And, behold, there came an old man from his work out of the field at even, which was also of mount Ephraim; and he sojourned in Gibeah: but the men of the place were Benjamites.Which was also of Mount Ephraim - i. e., of the country of the Levite. This single giver of hospitality was himself a stranger and sojourner at Gibeah.
And when he had lifted up his eyes, he saw a wayfaring man in the street of the city: and the old man said, Whither goest thou? and whence comest thou?
And he said unto him, We are passing from Bethlehemjudah toward the side of mount Ephraim; from thence am I: and I went to Bethlehemjudah, but I am now going to the house of the LORD; and there is no man that receiveth me to house.The house of the Lord - Probably at Shiloh (marginal references). The Levite was probably one of those who ministered at the tabernacle. His two donkeys and servant show him to have been in good circumstances, and he had a home of his own.
Yet there is both straw and provender for our asses; and there is bread and wine also for me, and for thy handmaid, and for the young man which is with thy servants: there is no want of any thing.
And the old man said, Peace be with thee; howsoever let all thy wants lie upon me; only lodge not in the street.
So he brought him into his house, and gave provender unto the asses: and they washed their feet, and did eat and drink.
Now as they were making their hearts merry, behold, the men of the city, certain sons of Belial, beset the house round about, and beat at the door, and spake to the master of the house, the old man, saying, Bring forth the man that came into thine house, that we may know him.
And the man, the master of the house, went out unto them, and said unto them, Nay, my brethren, nay, I pray you, do not so wickedly; seeing that this man is come into mine house, do not this folly.This man is come into mine house - He appeals to the sacred rights of hospitality, just as Lot did Genesis 19:8. Both cases betray painfully the low place in the social scale occupied by woman in the old world, from which it is one of the glories of Christianity to have raised her.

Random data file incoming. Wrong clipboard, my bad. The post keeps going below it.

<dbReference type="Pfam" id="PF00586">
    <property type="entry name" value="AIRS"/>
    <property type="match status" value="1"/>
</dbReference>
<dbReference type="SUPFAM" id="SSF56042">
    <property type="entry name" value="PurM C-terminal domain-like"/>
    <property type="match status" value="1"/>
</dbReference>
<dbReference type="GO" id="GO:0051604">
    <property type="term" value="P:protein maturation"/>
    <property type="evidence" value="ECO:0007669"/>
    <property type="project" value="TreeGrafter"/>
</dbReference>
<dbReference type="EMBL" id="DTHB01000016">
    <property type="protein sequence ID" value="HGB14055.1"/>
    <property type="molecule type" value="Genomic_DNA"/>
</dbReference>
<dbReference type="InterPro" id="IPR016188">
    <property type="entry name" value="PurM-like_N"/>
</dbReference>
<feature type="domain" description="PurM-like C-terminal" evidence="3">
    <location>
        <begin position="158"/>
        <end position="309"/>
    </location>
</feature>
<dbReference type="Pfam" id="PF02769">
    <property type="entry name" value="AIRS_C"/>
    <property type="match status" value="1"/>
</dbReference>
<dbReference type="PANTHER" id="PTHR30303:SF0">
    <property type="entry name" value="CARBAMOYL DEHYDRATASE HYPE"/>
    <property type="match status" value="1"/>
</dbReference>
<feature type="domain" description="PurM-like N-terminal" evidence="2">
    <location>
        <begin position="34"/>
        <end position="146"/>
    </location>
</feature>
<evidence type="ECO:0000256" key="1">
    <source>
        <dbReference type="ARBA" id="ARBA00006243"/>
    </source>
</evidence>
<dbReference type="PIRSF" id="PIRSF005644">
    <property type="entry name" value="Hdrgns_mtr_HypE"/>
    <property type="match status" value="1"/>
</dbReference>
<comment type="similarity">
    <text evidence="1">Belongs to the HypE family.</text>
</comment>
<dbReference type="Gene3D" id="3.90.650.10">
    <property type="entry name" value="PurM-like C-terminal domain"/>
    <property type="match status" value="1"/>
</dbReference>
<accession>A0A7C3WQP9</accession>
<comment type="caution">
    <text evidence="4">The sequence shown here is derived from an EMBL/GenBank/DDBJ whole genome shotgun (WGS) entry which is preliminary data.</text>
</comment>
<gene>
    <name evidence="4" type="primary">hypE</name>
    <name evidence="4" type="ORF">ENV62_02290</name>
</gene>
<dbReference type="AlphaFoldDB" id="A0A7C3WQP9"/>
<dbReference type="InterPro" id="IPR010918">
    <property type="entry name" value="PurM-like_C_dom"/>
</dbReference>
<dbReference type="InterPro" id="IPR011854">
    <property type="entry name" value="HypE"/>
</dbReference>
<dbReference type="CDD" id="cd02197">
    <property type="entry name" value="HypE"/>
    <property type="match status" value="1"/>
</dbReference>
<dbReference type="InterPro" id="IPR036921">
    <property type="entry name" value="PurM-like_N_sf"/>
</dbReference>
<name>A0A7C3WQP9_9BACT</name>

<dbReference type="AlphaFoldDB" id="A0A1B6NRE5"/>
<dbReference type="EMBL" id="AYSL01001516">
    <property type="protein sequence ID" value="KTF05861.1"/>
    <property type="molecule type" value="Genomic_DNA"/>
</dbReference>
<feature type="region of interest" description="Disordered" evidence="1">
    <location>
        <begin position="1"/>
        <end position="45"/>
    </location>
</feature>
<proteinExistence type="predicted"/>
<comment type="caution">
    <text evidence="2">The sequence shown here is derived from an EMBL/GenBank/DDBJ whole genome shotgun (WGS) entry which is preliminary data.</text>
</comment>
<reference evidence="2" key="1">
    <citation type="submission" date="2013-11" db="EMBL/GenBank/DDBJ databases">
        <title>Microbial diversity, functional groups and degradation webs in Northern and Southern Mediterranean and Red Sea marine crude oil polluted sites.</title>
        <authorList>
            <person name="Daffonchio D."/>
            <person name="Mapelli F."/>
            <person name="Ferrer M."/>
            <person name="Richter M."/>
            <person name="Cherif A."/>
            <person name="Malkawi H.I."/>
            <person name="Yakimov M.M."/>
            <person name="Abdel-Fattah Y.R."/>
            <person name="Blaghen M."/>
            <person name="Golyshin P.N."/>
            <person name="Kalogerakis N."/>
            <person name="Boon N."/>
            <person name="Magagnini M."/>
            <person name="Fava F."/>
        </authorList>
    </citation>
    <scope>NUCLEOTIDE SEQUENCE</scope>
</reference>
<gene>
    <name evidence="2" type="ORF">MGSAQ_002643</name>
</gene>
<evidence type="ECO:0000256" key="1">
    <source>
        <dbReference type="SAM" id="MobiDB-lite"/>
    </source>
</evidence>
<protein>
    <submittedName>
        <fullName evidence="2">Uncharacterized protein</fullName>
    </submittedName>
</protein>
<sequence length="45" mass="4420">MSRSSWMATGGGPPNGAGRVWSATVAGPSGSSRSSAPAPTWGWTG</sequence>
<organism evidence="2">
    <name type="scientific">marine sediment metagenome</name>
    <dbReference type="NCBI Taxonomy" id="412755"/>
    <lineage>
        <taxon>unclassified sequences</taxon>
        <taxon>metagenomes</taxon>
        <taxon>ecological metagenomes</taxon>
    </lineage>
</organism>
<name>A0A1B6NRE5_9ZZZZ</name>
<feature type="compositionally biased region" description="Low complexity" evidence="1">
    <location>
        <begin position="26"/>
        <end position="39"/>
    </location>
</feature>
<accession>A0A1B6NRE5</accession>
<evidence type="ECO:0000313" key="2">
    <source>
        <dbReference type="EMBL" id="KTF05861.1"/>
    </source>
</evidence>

Behold, here is my daughter a maiden, and his concubine; them I will bring out now, and humble ye them, and do with them what seemeth good unto you: but unto this man do not so vile a thing.
But the men would not hearken to him: so the man took his concubine, and brought her forth unto them; and they knew her, and abused her all the night until the morning: and when the day began to spring, they let her go.
Then came the woman in the dawning of the day, and fell down at the door of the man's house where her lord was, till it was light.
And her lord rose up in the morning, and opened the doors of the house, and went out to go his way: and, behold, the woman his concubine was fallen down at the door of the house, and her hands were upon the threshold.
And he said unto her, Up, and let us be going. But none answered. Then the man took her up upon an ass, and the man rose up, and gat him unto his place.
And when he was come into his house, he took a knife, and laid hold on his concubine, and divided her, together with her bones, into twelve pieces, and sent her into all the coasts of Israel.A knife - Rather, "the" "knife". The single household implement used, not like our knives at our meals, but for slaughtering and cutting up the animals into joints for eating Genesis 22:6, Genesis 22:10; Proverbs 30:14.
Together with her bones ... - Rather, "into her bones", or "bone by bone, into twelve pieces". The "pieces" are synonymous with the "bones" (compare Ezekiel 24:4-5). There is something truly terrible in the stern ferocity of grief and indignation which dictated this desperate effort to arouse his countrymen to avenge his wrong. Compare 1 Samuel 11:7.
And it was so, that all that saw it said, There was no such deed done nor seen from the day that the children of Israel came up out of the land of Egypt unto this day: consider of it, take advice, and speak your minds.